Educating Beyond The Classroom

Educating Beyond The Classroom

Educating Beyond The Classroom

Apprenticeships in England

The Benefits of Apprenticeships.

Apprenticeships are suitable for any sector, from construction to health and social care.

Benefit from staff development relevant to your organisation and ensure employees are building skills and knowledge directly related to their job.

Apprenticeships can be used to cost-effectively train new staff or upskill existing staff – boost the skills in your workforce and see productivity improve whilst creating a learning culture and a socially responsible business that seeks to reduce local unemployment.

Apprenticeships are training programmes lasting between 12 and 30 months providing the apprentice with practical, on-the-job experience and qualifications and providing you with loyal employees to fill a skills gap cost-effectively or upskill your current staff. Current employees build skills in mentoring, training, and management.

Every apprenticeship is made up of Knowledge, Skills and Behaviours and in some cases the main chosen NVQ certificate, along with any English and Maths as appropriate if delegates do not already have proxy via previous qualifications. Delegates will receive an Apprenticeship certificate at the close, therefore giving up to 4 new certificates for CVs and your internal records.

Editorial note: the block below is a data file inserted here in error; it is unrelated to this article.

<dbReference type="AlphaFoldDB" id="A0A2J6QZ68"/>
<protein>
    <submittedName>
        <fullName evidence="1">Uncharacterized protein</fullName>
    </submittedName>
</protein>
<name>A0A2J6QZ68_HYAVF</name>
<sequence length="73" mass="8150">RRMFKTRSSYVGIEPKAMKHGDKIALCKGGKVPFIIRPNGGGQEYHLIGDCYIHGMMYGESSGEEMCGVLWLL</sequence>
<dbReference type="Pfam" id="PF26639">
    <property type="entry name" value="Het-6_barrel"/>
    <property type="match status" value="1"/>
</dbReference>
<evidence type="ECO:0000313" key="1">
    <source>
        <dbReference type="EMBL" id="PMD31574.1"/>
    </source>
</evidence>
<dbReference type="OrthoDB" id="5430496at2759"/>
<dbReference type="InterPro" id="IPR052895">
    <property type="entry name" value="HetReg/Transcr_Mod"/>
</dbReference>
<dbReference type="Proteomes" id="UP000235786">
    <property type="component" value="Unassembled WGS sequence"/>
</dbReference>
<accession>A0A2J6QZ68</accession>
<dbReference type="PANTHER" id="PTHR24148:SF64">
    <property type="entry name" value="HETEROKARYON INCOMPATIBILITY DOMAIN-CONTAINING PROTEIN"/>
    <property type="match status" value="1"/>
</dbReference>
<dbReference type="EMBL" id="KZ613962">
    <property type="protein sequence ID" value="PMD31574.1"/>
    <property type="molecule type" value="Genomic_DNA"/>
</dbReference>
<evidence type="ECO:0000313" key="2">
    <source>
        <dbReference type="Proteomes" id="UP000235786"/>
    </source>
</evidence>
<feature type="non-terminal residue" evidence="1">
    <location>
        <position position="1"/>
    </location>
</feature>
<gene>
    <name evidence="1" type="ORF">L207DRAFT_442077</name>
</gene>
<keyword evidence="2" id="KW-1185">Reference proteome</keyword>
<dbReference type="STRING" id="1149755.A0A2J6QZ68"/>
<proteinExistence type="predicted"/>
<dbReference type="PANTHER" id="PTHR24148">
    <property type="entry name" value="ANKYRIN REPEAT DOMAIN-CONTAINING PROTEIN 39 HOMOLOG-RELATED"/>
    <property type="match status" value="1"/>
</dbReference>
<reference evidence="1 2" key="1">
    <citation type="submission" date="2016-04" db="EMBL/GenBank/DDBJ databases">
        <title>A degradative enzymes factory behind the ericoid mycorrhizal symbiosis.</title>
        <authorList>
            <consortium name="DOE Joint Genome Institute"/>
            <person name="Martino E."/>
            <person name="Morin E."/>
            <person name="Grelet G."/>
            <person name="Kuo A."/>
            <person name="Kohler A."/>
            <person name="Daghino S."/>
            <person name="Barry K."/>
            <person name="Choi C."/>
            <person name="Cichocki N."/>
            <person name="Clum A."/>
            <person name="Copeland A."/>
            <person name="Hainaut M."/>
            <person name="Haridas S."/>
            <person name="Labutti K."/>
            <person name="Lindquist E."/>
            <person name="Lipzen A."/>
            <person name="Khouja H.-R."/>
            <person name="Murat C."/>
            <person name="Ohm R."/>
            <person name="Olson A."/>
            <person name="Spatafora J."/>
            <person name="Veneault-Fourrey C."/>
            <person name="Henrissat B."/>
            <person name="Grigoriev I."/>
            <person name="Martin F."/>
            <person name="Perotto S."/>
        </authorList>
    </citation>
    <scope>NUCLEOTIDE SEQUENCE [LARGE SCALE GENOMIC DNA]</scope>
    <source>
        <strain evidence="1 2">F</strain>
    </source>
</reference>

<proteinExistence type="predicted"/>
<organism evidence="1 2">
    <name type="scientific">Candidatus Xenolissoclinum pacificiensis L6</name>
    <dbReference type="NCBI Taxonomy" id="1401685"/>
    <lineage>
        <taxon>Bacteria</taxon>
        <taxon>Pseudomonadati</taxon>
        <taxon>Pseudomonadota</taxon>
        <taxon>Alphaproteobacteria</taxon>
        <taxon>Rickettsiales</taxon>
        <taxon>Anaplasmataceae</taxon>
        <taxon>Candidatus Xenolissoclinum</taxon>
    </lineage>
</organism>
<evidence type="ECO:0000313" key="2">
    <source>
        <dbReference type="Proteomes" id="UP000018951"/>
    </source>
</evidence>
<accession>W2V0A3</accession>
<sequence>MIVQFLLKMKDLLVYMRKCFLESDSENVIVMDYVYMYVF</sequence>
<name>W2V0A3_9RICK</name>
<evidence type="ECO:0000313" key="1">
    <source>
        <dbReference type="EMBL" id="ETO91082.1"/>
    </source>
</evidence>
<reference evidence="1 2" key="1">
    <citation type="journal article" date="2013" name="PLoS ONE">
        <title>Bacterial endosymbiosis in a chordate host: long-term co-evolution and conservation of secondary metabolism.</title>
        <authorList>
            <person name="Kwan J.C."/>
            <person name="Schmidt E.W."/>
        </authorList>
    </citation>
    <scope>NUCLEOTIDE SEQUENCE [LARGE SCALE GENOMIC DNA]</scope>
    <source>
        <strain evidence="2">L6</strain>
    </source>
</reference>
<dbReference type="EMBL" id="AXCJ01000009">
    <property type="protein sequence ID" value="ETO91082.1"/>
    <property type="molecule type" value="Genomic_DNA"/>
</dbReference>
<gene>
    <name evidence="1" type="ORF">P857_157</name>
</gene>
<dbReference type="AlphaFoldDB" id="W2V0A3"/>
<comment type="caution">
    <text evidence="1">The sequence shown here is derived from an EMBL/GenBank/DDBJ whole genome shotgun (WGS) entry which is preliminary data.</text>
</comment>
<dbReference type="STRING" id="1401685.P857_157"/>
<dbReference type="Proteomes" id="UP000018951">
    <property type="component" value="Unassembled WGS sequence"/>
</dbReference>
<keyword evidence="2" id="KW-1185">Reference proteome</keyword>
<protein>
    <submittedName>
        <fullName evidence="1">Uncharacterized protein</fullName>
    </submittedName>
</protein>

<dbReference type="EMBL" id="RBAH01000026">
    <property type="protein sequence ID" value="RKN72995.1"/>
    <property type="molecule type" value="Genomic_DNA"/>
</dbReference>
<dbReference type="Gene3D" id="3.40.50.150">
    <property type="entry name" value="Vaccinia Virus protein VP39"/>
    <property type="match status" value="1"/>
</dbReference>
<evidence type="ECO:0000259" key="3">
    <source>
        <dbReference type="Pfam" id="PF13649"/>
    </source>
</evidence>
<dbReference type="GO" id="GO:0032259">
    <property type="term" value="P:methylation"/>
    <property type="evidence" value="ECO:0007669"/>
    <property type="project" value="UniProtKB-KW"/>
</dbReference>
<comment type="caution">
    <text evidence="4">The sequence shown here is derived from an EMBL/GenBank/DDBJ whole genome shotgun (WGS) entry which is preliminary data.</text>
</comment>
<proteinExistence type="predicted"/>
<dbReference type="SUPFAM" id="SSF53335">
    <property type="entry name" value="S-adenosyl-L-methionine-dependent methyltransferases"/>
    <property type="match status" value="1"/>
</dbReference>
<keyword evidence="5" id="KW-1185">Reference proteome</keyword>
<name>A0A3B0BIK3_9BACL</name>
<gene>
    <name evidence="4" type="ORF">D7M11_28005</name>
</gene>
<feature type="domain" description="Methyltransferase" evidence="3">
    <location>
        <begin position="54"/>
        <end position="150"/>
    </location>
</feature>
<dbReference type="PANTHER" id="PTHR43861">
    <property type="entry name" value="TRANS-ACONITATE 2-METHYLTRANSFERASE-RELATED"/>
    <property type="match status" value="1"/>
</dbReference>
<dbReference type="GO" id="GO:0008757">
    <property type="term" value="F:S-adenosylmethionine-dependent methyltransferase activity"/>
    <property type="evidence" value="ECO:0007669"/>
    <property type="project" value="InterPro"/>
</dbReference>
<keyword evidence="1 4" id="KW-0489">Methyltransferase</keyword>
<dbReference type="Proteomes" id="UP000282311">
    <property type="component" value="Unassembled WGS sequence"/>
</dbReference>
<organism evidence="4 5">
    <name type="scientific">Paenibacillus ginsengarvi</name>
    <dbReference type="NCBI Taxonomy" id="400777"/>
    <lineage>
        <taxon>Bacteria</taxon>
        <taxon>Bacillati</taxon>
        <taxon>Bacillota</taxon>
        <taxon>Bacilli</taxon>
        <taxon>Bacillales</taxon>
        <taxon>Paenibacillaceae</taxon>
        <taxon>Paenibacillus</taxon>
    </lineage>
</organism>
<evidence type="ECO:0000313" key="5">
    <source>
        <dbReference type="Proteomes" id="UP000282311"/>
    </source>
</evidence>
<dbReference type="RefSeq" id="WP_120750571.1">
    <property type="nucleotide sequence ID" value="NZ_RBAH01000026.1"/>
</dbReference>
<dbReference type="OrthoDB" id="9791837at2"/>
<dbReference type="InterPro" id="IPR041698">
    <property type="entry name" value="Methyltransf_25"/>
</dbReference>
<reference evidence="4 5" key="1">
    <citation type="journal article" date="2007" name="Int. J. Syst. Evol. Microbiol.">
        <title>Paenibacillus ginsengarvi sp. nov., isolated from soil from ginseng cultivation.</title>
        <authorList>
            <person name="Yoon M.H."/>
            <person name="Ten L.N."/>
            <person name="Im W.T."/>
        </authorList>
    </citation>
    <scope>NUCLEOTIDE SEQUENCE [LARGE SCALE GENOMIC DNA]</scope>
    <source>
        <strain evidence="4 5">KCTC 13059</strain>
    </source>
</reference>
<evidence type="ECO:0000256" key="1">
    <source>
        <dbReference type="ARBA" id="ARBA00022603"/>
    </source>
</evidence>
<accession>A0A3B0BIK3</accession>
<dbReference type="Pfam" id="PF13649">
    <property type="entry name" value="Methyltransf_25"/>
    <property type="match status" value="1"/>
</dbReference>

There is a requirement from the employer to commit to the apprenticeship program and being involved in the review process is critical, and for learners to manage their time to complete the work that we set, but we can capture this through lots of methods, not just written work. WE WILL NEED FEEDBACK AND PARTICIPATION FROM YOU AS THE EMPLOYER AT EVERY REVIEW-EVERY 10 WEEKS.

We will also need to visit the learner whilst working onsite to carry out observations of working practice where the on-site evidence of working skills and behaviours will be captured by our assessment team through the use of photographs or video evidence, and we can provide one to one assistance for the knowledge or functional skills if needed.

As part of the apprenticeship programme the learner will be required to attend planned off-the-job training classroom sessions away from their day-to-day tasks. This will be to deliver new knowledge and skills to the learner. The requirement to attend will depend on the programme they undertake and whether they need support to achieve their functional skills.